Solar Incentive Slow Down


I am sure many of us can remember the dire warnings that the climate scientists gave us ten years ago: If we do not reduce our carbon footprint urgently, droughts will become longer and drier, floods levels when they happen will increase and cyclones will become more frequent with an intensity never previously experienced in our lifetimes. So I was certainly not surprised to see the dramatic weather events which we have experienced over the past few years and this year in particular.

However, I was flabbergasted when I heard that the first programmes to be cut in honour of assisting our fellow Australians affected by the “natural” disasters were the very initiatives aimed at reducing carbon pollution, for example the Solar Flagships Programme.

Fortunately the Greens seem to have insisted on some of that funding being reinstated but it still leaves me with a big question mark regarding the political will to really make the hard changes we need to face up to.

With the upcoming state election, solar power installers are eagerly awaiting news regarding renewable energy policy. The NSW Liberal party have given a vague but encouraging undertaking to continue their previous policy. Here is an extract from their website:

“We will introduce a renewable energy buy-back scheme – sometimes known as a feed-in tariff. The scheme will:
  • be a credit or payment to households, institutions or businesses for the renewable power they produce. This will include small-scale solar power from household rooftops; and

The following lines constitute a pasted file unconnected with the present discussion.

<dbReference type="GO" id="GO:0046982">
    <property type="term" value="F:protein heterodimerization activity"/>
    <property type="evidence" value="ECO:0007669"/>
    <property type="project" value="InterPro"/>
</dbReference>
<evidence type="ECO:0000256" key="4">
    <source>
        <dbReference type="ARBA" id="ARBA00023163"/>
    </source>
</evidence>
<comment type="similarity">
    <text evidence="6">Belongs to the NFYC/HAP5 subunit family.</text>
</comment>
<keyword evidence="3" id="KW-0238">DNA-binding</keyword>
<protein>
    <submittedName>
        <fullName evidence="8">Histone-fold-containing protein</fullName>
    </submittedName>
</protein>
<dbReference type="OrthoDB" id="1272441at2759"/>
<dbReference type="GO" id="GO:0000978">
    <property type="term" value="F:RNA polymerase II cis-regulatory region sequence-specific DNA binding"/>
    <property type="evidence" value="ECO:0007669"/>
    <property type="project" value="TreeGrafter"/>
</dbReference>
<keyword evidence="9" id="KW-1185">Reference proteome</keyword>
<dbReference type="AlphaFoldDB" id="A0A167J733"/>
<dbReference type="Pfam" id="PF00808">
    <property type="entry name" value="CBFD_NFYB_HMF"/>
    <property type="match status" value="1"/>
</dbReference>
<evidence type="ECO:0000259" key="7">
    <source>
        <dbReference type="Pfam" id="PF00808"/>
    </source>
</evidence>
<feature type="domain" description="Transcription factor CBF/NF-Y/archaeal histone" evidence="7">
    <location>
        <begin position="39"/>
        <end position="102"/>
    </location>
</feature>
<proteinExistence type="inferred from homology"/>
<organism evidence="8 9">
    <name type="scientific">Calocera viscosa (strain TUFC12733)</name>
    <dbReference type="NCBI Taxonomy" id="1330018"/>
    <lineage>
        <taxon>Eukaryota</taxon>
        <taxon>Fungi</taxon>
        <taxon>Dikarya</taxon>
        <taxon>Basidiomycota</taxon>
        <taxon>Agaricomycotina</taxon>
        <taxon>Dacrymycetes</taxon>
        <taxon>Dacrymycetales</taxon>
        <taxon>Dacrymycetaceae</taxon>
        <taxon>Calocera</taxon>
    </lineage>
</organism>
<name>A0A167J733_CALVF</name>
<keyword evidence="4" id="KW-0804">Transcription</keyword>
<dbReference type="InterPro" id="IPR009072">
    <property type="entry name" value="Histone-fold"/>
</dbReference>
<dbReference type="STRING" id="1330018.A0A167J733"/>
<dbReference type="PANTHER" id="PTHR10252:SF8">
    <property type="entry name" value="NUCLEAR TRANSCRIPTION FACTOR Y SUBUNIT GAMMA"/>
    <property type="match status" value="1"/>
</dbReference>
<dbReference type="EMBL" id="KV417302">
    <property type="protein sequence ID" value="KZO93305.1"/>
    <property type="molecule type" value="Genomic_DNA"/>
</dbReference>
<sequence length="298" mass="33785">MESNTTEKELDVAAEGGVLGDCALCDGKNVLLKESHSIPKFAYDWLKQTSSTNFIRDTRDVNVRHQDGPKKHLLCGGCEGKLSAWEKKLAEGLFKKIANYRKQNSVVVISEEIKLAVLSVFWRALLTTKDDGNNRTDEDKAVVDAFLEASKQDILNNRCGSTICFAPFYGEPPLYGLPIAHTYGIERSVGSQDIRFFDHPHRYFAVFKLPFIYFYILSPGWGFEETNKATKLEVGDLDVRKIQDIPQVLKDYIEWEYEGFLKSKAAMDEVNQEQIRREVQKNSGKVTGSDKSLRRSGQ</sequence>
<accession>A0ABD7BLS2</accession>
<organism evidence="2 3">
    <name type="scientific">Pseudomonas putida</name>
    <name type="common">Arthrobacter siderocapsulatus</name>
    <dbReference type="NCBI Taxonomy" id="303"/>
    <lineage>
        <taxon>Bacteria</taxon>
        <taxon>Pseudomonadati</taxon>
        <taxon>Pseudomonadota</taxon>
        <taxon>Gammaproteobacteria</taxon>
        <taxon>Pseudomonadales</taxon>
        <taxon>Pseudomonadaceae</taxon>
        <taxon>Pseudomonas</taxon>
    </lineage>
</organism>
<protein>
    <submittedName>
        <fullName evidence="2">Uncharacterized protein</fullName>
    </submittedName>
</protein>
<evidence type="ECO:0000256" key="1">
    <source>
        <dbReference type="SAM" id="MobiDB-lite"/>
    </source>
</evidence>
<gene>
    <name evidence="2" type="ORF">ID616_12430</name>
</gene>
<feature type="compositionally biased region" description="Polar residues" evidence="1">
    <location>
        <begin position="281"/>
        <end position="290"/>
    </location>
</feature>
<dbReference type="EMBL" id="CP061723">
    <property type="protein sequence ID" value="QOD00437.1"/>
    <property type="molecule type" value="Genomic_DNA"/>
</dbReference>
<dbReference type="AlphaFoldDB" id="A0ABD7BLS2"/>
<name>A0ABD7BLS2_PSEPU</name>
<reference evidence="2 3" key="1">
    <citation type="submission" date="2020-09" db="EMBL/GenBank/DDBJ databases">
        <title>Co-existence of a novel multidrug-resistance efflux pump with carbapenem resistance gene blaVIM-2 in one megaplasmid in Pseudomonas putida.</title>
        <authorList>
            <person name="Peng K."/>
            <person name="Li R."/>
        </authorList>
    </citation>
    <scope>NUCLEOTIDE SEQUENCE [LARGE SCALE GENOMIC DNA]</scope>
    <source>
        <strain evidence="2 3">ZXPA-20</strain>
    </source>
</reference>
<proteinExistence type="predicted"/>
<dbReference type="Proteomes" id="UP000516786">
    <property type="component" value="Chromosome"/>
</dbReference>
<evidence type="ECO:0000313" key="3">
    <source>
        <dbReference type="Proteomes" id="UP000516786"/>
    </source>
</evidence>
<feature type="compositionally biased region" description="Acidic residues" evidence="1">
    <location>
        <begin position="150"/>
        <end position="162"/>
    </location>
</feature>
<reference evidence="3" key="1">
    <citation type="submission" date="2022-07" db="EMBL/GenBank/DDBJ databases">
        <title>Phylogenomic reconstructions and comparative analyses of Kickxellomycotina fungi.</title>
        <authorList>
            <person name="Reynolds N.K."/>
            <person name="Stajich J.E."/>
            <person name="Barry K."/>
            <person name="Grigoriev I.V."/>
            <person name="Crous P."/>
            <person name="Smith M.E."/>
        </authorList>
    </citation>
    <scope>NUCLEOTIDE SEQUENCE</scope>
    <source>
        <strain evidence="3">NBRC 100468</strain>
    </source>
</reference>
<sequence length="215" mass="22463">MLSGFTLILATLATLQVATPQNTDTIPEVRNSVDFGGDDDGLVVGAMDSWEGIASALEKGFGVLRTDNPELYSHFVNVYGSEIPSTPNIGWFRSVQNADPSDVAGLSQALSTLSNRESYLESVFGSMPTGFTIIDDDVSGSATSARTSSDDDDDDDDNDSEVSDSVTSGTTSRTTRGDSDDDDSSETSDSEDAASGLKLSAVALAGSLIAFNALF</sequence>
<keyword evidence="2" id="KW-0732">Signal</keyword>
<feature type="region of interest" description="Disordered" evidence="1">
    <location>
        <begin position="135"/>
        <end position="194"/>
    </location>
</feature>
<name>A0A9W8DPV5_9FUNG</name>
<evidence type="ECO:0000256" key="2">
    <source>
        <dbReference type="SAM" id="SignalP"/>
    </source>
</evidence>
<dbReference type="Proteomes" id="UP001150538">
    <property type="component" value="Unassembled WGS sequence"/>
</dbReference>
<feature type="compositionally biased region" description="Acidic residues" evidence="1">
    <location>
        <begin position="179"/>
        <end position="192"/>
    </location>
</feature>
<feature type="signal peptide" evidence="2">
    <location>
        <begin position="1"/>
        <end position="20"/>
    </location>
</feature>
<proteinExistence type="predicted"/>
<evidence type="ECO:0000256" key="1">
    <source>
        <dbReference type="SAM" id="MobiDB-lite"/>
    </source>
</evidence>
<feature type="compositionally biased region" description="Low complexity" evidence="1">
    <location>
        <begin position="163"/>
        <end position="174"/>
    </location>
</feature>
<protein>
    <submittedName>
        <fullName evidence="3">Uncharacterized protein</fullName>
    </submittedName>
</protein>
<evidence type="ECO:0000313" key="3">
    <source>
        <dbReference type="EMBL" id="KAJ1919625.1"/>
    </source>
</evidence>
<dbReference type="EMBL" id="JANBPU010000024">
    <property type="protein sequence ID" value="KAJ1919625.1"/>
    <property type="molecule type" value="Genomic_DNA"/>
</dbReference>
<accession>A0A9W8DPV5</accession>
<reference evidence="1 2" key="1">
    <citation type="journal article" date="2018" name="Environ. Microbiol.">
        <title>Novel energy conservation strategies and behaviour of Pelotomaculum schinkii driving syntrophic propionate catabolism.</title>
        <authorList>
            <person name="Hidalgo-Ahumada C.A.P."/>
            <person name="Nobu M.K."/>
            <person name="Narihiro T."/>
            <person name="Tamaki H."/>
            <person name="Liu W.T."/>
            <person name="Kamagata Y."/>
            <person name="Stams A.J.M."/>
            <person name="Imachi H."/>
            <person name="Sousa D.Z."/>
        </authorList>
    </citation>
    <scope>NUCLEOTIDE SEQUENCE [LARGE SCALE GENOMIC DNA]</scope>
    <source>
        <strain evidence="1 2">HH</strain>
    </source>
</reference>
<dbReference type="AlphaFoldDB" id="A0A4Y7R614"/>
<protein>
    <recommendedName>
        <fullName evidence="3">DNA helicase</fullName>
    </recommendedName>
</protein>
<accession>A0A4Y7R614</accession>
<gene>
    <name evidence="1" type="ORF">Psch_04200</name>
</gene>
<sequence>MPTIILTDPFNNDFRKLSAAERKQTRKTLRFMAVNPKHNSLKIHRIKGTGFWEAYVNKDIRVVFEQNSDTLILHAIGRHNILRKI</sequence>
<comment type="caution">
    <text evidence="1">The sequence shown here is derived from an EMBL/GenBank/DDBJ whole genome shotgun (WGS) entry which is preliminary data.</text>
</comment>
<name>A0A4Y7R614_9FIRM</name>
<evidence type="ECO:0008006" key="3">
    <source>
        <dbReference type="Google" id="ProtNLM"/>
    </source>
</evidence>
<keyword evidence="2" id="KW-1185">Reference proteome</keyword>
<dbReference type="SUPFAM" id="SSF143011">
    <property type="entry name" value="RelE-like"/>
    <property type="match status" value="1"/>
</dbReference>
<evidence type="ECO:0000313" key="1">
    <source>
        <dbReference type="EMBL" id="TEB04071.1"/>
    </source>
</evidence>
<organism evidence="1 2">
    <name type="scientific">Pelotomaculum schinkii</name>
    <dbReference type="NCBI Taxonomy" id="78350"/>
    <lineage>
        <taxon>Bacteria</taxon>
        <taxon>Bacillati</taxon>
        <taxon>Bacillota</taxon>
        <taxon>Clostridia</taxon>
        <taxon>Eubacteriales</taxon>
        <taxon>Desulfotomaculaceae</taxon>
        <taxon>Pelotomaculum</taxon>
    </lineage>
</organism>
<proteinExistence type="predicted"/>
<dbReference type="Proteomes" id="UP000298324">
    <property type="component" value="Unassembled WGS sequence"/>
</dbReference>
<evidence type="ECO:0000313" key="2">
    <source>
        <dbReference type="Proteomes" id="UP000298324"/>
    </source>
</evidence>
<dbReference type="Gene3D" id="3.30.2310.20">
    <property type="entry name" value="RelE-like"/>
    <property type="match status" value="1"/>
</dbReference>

• encourage households to make decisions that save energy bills over the medium term.”

It is quite a surprise to see that the coalition seems to be more progressive on environmental initiatives than Labor. I just cannot help thinking that the mining industry are the real power brokers in this country. After all, when the federal government suggested that mining companies should pay the super profits tax, we saw an almost immediate change in prime minister! Julia Gillard then offered a deal to reduce the tax, saving the mining companies a stupendous amount of cash.

Freedom of Information documents released by Treasury show the original super profits tax would have made $99 billion in revenue over a decade. This compares with the revised Minerals Resources Rent Tax which is forecast to earn $38.5 billion over the same period. Considering the mining giants invested a measly few million in advertising against the new tax, could this be considered the best investment of all time?

The good news is that new solar installations completed before June 30 2011 can still take advantage of the five times renewable energy certificate multiplier, reducing the cost of a small scale solar power system by around $1200 compared with those installed after July. So if you have been thinking about reducing your ever increasing power bills either at home or in your small business, now is the time to act.

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